In everyday Italian we say: “Salute!” (Bless you!) when someone we’re talking to sneezes or coughs. Until a few years ago it was also used as a form of greeting (rather recalling Latin language). My uncle, for example, who was a bit ‘old-fashioned’, always used to greet me like this: “Salute!” (Cheers!).
The experience of the last few months made us dwell on the meaning of this word in particular. What does ‘health’ (salute) mean? What exactly are we wishing to the person in front of us, the man, the woman, the child, the old man we meet, when we say ‘salute!’?
Maybe we wish him/her good appetite and sound sleep. No hospital? No injuries? Maybe we refer to his/her internal organs to be functioning properly? That he stays young and ‘fit’ for as long as possible? Or we wish him/her to meet almost no doctors? Or on the contrary, to meet as many as possible, precisely to stay healthy.
Are we referring to his/her biological body, or family and work, or a combination of the two? The way he/she dreams, hopes, thinks, wishes is part of his/her ‘health’?
For many years, I would say until the beginning of the 20th century, health was considered a sort of balance between one’s body, the external environment and one’s feelings. This balance was a personal matter. There was no such thing as an ‘objective’, scientific and neutral narration, nobody could tell it except for the person directly concerned. But above all, people close by, that is the environment (in the sense of people, things, places nearby) were elements of the story and therefore had the power to influence health. They not only had the ‘real’ ability to take care of that particular person, but also had the responsibility to do so.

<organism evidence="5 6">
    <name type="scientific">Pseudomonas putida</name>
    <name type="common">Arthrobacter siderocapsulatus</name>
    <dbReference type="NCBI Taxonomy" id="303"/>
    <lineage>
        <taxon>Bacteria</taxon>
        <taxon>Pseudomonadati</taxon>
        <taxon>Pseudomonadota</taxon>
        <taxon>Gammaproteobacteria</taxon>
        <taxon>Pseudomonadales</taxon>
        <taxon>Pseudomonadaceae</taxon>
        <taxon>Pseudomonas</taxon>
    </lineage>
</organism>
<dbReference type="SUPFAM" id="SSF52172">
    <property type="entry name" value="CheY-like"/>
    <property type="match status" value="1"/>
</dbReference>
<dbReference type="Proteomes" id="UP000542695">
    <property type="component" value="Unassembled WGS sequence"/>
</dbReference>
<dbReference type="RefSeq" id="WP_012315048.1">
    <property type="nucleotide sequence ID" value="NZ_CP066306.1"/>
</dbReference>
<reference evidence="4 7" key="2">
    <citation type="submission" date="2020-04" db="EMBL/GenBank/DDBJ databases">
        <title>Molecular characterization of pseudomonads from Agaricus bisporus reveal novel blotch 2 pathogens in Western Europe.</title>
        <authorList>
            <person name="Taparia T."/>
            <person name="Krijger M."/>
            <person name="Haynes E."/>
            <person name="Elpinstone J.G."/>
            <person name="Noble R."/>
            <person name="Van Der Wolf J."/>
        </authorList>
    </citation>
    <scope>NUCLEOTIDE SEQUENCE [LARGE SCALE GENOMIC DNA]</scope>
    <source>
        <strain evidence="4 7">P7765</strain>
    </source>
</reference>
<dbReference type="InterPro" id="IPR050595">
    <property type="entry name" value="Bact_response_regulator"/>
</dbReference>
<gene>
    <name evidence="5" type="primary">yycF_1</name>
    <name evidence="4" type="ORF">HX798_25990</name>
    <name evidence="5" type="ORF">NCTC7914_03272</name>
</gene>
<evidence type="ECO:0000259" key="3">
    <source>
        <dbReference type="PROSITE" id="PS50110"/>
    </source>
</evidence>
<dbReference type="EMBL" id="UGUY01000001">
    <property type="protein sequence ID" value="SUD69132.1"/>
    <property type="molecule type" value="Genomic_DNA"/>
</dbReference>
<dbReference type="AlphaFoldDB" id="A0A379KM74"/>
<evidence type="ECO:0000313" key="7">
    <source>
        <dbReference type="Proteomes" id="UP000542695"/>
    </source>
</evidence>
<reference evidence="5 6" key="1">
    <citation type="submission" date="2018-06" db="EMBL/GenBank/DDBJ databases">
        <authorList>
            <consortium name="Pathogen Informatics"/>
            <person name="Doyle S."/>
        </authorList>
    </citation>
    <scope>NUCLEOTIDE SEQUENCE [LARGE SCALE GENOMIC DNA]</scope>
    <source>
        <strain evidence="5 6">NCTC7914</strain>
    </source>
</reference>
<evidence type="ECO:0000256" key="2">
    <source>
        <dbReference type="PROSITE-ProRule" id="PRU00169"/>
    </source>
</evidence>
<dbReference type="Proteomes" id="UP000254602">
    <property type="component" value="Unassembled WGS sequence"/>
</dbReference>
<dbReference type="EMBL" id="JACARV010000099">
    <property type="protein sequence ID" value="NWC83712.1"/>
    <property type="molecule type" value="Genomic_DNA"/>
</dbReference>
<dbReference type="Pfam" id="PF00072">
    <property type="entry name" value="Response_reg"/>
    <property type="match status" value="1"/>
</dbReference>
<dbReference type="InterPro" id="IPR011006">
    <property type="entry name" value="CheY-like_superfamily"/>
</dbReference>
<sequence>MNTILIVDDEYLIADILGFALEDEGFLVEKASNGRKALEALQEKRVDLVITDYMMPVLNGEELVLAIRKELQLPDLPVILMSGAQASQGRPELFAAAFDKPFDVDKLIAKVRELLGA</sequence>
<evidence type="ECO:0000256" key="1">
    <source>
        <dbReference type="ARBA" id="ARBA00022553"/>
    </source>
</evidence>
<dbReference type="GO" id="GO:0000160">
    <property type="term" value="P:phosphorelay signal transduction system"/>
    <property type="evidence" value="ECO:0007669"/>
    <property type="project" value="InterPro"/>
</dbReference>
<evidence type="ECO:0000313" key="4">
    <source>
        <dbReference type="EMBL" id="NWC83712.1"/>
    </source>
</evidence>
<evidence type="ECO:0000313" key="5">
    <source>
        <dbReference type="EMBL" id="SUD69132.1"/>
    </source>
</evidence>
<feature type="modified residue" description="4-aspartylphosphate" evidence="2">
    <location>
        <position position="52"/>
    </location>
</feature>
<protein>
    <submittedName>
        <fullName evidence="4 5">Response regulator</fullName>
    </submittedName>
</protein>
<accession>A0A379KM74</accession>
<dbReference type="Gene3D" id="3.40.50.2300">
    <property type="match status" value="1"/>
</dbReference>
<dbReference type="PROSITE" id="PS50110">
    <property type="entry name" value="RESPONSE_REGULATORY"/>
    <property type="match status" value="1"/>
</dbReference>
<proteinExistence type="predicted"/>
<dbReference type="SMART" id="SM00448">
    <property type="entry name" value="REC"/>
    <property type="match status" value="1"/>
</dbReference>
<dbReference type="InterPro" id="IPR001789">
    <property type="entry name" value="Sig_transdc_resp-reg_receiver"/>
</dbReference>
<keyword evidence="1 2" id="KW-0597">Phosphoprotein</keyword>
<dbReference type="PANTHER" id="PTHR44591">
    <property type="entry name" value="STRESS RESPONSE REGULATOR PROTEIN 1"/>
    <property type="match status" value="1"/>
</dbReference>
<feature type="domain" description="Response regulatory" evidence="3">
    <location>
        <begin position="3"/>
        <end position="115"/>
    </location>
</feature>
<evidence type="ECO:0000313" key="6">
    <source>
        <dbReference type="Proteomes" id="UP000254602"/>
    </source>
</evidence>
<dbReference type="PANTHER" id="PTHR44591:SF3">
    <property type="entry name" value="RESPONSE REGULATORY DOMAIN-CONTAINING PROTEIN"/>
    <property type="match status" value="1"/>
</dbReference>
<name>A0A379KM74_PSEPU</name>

It would be good to start from here to give a new meaning to the word ‘health’.
Do we still feel able to influence it? Are we able to really take care of it, to play an influential role in the (psycho)physical balance, in the personal story, of the person in front of us? And vice versa, do we feel that the people close to us are responsible and able to take care of us? Or is it only a professional doctor who can guarantee us that rigid and efficient integrity we call ‘health’?
The traumatic experience of not being able to stand by our sick and dead during the lockdown gave us a clue. We should start by asking ourselves, with courage: we talk about ‘traumatic experience’, but was it really so traumatic? Haven’t we been accustomed for a long time to isolating the sick and the dead away from our homes, our families, our lives? And haven’t we also removed our fragile, mortal part, the part that gets older every day, thus preventing the people we live with from taking care of us and preventing us from taking care of them? This confinement, this forgetfulness could be one of the main reasons why we are powerless to operate and to believe we are capable of effective action on health, school, the environment and everything else that affects our lives.
It is the right time to rethink the relationships we have with the body, with people and objects around us, to rediscover and appreciate the ‘beneficial disease’ of imperfection and aging that characterizes us as human beings. And from here try to learn and exercise the ability to care and with this the power to give a true and alive meaning to the world.